A group of leading utilities, investors and NGOs have called on President Juncker to invest more money in zero-emission mobility and power generation when allocating the EU budget after 2020. Aviva Investors, 2 Degrees Investing, Eurelectric, Ocean Energy Europe, Mirova Investing, E3G, Greenway, Climate Bonds Initiative, Fastned and T&E demand future EU investment be focused on decarbonising the transport sector.
A group of leading utilities, investors and NGOs have called on President Juncker to invest more money in zero-emission mobility and power generation when allocating the EU budget after 2020. Aviva Investors, 2 Degrees Investing, Eurelectric, Ocean Energy Europe, Mirova Investing, among others, demand future EU investment be focused on decarbonising the transport sector.
In 2018 the EU will develop a budget for the 2021-2027 period. The current budget earmarks €100 billion for investment in transport infrastructure, as well as research and innovation. Nevertheless, emissions continue to rise from the sector and represent 27% of Europe’s total greenhouse gas emissions. Spending should prioritise addressing this worrying trend, investing in infrastructure that helps reduce such emissions. Furthermore, the most polluting means of transport could become new own resources for the EU budget, which would help to reduce emissions and fill the EU budget gap that will be left after the UK exits the EU. Read more in our responses to the European Commission’s open consultations on the EU budget.
The number of electric vehicle chargers is not holding back EV sales but the limited availability of the vehicles is. That's according to a comprehensive analysis of member states’ plans for the deployment of EV charging infrastructure to support the EV fleet between now and 2020. More investment in public charging infrastructure will be needed after 2020 as EV sales increase, but it is not a problem for consumers yet.
Sufficient accessible charging infrastructure is a key enabler for the accelerated uptake of electric cars. This briefing analyses the current and planned future roll-out of EV charging infrastructure in European Member States, based governments’ plans (National Policy Frameworks) submitted to the Commission as part of the implementation of the Alternative Fuels Infrastructure Directive.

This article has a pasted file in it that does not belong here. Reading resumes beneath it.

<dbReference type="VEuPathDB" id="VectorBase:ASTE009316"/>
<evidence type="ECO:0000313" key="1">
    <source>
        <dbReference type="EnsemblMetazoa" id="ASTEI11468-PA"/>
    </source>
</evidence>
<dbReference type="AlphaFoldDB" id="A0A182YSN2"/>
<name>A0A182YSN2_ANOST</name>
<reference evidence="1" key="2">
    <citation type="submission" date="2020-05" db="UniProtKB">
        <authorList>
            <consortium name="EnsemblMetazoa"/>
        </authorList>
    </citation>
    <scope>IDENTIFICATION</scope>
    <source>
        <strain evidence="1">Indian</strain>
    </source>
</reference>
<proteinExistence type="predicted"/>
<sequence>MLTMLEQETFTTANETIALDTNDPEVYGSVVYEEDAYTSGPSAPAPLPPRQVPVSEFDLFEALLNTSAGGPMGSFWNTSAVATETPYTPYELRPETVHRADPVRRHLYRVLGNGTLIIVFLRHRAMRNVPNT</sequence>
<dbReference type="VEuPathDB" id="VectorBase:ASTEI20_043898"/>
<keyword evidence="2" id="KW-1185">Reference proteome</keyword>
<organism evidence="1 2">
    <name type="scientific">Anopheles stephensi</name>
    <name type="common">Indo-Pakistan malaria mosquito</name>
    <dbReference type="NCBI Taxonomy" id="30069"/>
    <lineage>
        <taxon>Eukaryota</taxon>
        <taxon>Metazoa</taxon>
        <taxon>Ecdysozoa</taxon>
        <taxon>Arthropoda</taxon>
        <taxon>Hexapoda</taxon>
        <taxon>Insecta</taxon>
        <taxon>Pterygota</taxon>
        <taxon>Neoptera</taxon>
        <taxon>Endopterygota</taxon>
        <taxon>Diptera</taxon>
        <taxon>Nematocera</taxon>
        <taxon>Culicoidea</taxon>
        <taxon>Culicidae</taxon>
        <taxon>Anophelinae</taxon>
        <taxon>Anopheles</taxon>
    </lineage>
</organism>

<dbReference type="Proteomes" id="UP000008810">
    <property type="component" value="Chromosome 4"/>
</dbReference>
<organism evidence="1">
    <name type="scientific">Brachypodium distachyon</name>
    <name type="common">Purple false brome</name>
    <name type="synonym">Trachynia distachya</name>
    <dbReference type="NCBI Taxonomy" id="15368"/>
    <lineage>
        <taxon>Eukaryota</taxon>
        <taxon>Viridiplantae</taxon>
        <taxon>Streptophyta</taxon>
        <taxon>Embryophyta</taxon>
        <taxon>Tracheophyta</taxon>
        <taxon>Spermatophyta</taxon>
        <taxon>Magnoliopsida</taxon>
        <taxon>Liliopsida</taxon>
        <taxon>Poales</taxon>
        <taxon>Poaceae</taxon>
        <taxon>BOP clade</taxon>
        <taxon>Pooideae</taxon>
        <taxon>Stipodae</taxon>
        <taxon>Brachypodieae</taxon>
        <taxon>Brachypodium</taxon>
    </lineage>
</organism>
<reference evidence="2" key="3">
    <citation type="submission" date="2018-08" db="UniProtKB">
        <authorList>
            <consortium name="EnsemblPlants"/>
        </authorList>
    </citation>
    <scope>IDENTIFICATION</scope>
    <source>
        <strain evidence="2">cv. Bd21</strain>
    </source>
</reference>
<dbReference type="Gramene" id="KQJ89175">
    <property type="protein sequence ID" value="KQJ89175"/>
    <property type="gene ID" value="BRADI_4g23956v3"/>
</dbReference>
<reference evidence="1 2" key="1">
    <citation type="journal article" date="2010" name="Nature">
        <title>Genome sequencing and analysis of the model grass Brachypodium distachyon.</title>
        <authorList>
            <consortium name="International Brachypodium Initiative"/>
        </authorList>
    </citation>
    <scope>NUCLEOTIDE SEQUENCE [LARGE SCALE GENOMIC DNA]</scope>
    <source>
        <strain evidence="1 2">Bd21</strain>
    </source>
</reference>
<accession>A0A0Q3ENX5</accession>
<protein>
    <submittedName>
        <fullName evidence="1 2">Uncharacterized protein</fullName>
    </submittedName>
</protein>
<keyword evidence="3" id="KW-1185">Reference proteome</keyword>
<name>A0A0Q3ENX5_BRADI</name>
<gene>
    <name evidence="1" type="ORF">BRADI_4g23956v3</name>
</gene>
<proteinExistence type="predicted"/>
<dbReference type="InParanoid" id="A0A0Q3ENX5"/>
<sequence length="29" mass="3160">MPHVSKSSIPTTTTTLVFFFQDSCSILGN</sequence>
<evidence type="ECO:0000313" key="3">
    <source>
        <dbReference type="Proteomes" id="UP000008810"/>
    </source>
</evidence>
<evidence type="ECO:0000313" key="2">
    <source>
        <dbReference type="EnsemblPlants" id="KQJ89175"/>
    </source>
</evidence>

More investment in public charging infrastructure needed after 2020 as electric vehicle sales increase.Press release from the Electromobility Platform.Contrary to mainstream belief that there are not enough electric vehicle chargers and that this is discouraging potential EV buyers, a new analysis reveals sufficient public recharging facilities for the number of cars on the road in 2017 in many countries. Furthermore, if national EV infrastructure roll-out plans are met there will also be sufficient EV chargers until 2020.
The European Parliament has once again voted to limit the support to biofuels made from food crops. If finally adopted, the use of biofuels from crops that could otherwise be used for food – including rapeseed, soy and sunflower – would be capped at 2017 national consumption levels and never higher than 7% of all transport fuels. Currently crop biofuels can be supported to a maximum of 7% of European transport’s energy needs.
Environmental destruction costs human lives too. On 8 December an NGO friend phoned me up with the shocking news that Colombian community leader and land claimant Hernán Bedoya had been assassinated, reportedly by paramilitary groups. It was a tragic reminder that campaigning to stop deforestation is as much about protecting the livelihoods and homes of the communities that have been living in those habitats for centuries as it is about combating climate change and protecting endangered species.
The continued use of high-emitting biofuels to power Europe’s cars and trucks is up for decision in the European Parliament next week. In deciding the Parliament’s position on reform of the Renewable Energy Directive, MEPs will be asked whether European drivers should be obliged to burn massive quantities of food crops in their fuel tanks until 2030.
The UK cannot enjoy its current access to the EU air transport market after it leaves the EU unless it also commits to respecting EU aviation rules, a new report by T&E says. The report examines how to safeguard efforts to reduce the environmental impact of aviation after ‘Brexit’, and concludes that everyone stands to benefit if the British government adheres to EU rules on emissions trading and state aid.